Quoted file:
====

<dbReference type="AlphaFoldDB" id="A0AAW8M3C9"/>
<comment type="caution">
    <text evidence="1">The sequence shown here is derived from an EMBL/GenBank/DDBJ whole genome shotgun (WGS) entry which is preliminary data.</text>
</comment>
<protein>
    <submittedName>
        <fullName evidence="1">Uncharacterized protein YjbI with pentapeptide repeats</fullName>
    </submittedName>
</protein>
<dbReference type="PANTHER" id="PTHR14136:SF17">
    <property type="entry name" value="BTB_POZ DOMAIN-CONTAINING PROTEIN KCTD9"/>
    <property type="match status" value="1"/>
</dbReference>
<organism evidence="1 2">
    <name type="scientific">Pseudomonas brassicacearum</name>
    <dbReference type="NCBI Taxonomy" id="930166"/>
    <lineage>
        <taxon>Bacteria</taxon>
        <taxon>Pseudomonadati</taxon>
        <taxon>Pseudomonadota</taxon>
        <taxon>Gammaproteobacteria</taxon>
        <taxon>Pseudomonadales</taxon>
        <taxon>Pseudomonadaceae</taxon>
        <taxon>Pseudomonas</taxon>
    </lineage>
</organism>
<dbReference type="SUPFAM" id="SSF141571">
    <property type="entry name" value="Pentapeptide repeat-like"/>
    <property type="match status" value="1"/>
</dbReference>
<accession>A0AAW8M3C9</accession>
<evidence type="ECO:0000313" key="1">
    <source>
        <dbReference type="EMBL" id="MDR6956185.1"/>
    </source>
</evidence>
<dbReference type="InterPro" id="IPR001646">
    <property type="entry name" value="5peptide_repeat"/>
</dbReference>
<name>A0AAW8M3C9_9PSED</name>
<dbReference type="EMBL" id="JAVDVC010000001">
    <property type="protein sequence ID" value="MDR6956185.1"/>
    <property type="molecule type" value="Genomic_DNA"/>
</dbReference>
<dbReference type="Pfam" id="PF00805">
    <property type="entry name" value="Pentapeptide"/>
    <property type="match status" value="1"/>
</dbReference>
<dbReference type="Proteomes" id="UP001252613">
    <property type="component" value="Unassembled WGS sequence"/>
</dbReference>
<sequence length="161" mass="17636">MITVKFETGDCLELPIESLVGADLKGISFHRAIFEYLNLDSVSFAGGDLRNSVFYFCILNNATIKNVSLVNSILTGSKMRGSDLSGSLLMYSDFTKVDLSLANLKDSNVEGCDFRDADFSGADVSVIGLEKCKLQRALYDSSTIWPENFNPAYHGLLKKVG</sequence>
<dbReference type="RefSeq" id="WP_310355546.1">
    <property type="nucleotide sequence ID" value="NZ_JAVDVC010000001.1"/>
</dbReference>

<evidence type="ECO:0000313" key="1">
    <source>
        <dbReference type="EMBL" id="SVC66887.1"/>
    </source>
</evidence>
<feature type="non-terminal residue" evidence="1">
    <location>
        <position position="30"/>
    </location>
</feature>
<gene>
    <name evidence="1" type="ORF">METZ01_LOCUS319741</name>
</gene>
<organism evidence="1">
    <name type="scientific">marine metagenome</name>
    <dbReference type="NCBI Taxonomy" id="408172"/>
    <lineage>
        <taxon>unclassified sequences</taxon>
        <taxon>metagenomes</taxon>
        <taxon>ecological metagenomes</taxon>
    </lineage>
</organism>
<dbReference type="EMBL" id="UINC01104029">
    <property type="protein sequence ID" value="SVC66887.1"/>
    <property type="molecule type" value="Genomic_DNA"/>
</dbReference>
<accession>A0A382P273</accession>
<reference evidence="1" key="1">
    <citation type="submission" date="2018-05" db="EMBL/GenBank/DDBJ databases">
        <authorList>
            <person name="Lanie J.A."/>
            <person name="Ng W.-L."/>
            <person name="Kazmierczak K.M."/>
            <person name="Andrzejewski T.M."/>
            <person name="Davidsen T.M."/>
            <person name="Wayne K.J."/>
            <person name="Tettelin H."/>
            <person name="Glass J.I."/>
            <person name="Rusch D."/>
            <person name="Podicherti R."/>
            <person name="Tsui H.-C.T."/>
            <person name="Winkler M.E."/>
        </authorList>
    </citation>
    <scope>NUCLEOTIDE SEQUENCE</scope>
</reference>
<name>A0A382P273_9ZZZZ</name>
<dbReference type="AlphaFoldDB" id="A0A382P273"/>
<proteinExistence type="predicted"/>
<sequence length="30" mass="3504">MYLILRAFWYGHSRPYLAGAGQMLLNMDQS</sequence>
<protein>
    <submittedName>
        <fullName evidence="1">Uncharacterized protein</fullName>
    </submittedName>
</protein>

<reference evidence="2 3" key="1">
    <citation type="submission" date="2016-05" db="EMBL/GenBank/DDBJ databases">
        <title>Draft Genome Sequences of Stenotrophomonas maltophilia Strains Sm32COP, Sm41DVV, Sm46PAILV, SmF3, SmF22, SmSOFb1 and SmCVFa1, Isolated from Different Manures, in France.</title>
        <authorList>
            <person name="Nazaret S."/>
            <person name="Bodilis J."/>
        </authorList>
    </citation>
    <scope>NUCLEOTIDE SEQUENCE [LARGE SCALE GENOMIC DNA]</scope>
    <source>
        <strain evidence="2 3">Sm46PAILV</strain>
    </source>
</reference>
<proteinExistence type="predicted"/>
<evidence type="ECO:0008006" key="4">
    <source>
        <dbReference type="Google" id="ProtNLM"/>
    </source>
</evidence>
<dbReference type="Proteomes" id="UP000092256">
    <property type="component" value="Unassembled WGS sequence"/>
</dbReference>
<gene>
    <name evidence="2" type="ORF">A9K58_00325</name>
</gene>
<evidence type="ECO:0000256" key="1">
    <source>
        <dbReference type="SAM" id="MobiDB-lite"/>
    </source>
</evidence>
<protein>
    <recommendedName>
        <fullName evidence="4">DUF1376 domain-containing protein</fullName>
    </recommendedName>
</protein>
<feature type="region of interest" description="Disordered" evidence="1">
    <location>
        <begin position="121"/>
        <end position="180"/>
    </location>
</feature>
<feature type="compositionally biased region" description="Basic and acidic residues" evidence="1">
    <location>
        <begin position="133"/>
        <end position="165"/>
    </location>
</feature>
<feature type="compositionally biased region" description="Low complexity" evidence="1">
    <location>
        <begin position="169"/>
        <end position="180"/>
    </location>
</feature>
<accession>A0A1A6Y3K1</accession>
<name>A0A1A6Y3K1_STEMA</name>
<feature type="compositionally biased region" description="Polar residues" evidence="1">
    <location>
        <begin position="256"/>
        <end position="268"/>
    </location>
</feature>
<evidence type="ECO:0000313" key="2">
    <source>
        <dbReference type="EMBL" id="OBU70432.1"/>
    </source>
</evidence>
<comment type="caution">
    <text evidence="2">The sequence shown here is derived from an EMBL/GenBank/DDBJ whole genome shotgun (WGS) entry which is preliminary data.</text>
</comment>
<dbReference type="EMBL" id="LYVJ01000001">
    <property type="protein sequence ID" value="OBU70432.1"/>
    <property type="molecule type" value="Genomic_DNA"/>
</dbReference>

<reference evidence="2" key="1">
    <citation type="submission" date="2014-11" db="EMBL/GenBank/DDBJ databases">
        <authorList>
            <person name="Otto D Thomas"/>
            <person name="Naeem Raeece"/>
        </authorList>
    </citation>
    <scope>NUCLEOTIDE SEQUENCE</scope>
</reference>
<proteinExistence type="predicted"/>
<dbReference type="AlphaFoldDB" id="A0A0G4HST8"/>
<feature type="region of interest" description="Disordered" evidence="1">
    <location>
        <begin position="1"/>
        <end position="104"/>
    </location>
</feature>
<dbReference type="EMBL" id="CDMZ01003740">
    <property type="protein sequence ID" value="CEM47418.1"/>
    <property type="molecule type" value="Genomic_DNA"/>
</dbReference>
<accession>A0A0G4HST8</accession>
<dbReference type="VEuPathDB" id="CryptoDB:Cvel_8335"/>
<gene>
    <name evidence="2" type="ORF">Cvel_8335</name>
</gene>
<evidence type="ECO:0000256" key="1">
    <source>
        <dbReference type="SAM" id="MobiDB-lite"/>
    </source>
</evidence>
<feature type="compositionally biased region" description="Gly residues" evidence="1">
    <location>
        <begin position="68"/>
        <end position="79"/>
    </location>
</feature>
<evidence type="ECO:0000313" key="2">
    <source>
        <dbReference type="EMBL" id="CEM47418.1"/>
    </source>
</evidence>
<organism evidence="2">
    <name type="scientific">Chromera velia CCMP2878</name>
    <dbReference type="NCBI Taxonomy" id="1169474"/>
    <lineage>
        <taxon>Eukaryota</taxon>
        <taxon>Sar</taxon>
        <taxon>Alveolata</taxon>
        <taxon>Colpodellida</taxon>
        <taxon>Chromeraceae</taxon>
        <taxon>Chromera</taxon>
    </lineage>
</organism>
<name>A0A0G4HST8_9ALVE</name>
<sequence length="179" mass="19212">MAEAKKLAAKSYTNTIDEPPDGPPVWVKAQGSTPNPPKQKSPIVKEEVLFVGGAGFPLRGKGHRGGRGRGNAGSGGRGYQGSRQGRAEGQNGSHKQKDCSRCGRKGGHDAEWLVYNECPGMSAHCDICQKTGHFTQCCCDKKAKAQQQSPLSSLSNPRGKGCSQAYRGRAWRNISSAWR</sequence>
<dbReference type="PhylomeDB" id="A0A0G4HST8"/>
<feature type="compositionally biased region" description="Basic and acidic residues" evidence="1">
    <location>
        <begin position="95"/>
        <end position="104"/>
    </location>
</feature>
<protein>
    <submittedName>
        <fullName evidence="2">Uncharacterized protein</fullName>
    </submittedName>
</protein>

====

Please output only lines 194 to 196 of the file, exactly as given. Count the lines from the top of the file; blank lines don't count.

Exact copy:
<dbReference type="AlphaFoldDB" id="A0A0G4HST8"/>
<feature type="region of interest" description="Disordered" evidence="1">
    <location>